Greek islanders strike as migrant camp row intensifies
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Lesbos Island (Greece) (AFP)
The Greek islands of Lesbos, Chios and Samos staged a general strike Wednesday, as protests against the construction of new migrant camps intensified.
For a second day, protesters on Lesbos faced off against riot police near the town of Mantamados, close to the site of a planned camp for up to 7,000 people.
Small groups of protesters threw stones and firebombs at the police, who responded with tear gas and flash grenades.
"You're going to die here," a protester shouted as police, as others screamed obscenities at them.
"We are in a wartime situation," local priest Father Stratis told AFP. "(The police) have the weapons, we have our heart and soul."
The regional governor's office has called a 24-hour strike, rejecting the government's plans to build the new camps to replace currently overcrowded facilities where asylum-seekers live in dire conditions.
On Chios, hundreds gathered in a protest at the main square of the island's capital.
There are more than 38,000 migrants crowded into camps on the islands of Lesbos, Samos, Chios, Leros and Kos despite an official capacity of just 6,200.
The islanders, who have long complained that the presence of thousands of asylum seekers threatens safety and public health, oppose government plans to build new camps for them there.
"We are also fighting for those who want to go to a better place. We want them to leave" the squalid camps, Father Stratis said.
"We will embrace war refugees, but the criminals should go back."
The islanders say they will only accept small facilities where asylum-seekers are screened and then either moved to the mainland or sent back to Turkey outright.
- 'Trust us': migration minister -
The conservative government, which came to power in July has announced that the camps on Lesbos, Samos and Chios will be shut down this year, to be replaced with new facilities that are to be operational by mid-2020.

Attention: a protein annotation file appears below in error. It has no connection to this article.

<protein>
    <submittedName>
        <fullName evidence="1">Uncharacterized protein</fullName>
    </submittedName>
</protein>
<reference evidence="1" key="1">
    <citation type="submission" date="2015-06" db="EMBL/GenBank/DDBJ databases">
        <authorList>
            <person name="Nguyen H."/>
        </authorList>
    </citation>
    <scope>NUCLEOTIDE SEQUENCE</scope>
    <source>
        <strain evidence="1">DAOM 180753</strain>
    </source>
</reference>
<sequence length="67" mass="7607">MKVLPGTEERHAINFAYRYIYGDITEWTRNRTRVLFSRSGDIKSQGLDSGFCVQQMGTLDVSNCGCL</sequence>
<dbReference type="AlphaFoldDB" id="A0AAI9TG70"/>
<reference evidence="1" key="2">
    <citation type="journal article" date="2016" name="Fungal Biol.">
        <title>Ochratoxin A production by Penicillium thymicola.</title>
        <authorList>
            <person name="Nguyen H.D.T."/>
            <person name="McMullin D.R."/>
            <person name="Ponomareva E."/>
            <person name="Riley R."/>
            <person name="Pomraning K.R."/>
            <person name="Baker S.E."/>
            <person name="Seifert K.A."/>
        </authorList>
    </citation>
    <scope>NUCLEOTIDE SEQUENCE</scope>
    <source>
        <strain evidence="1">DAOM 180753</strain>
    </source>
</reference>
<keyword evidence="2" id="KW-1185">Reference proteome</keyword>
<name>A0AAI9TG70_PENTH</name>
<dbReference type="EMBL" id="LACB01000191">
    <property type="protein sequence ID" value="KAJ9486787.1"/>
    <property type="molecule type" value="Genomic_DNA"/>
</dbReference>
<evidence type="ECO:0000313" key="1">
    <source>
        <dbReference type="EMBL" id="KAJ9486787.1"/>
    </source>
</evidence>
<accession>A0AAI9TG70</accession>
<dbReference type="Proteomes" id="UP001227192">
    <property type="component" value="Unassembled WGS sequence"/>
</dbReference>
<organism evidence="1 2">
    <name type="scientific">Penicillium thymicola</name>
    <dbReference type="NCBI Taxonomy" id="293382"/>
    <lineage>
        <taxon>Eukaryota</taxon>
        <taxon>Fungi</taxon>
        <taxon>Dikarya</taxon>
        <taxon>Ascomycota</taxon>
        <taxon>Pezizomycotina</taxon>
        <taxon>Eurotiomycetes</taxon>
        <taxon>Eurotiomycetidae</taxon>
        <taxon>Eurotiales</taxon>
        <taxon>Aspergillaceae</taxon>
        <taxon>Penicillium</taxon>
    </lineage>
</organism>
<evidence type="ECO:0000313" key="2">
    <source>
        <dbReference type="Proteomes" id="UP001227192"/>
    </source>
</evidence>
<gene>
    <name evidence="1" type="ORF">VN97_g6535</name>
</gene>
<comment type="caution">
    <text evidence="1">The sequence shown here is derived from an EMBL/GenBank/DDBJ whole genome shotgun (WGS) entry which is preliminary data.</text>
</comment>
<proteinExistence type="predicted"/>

On Leros and Kos, existing facilities are to be revamped and expanded.
The government says that the new camps, where entry and exit will be tightly controlled, will actually address most of the islanders' concerns by ending a currently "chaotic" situation.
"We are creating 20,000 places of hospitality on the islands when today there are over 42,000," migration minister Notis Mitarachi told Skai radio.
"I would be irresponsible if I allowed the islands to remain undefended in the face of migration flows."
"We ask residents to trust us," he said.
The administration of Prime Minister Kyriakos Mitsotakis is under increasing pressure to address the issue before springtime, when new arrivals from Turkey are expected to increase.
After weeks of fruitless talks with local officials, the government on Monday secretly shipped construction machinery and hundreds of riot police to Lesbos and Chios, causing outrage.
The state had already angered the islanders earlier this month by announcing that land could be requisitioned for a three-year period to build the new facilities.
"There is a limit to our patience," said one villager, Stratos Paspalas, a retired butcher. "They requisition areas and bring riot police, tear gas people. Are we at war?"
© 2020 AFP